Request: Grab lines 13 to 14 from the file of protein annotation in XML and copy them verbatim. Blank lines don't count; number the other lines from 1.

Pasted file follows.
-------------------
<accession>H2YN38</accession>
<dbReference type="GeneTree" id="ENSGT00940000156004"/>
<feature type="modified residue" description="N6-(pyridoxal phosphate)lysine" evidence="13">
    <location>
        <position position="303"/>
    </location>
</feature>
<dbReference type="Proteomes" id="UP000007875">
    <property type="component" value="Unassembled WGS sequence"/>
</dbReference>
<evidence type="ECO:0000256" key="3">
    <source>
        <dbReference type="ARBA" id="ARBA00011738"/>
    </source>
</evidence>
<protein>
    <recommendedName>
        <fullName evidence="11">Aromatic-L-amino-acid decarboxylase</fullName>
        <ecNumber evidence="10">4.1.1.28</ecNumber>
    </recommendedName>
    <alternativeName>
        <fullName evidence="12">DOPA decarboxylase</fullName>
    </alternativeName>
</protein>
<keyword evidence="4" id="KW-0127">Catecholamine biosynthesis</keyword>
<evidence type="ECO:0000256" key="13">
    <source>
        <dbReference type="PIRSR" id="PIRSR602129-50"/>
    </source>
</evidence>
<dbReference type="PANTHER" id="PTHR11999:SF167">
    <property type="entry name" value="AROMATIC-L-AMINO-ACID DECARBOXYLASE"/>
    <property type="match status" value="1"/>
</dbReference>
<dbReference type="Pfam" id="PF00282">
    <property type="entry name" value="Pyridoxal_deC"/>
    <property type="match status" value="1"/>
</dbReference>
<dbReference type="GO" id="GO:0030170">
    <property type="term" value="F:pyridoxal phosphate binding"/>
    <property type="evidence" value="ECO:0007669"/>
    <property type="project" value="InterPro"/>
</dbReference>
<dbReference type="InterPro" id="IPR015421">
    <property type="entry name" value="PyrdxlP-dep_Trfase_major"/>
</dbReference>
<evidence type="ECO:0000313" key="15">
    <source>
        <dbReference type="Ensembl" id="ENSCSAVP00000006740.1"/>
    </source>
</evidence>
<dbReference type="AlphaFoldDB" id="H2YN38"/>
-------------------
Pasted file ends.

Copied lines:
        <dbReference type="ARBA" id="ARBA00011738"/>
    </source>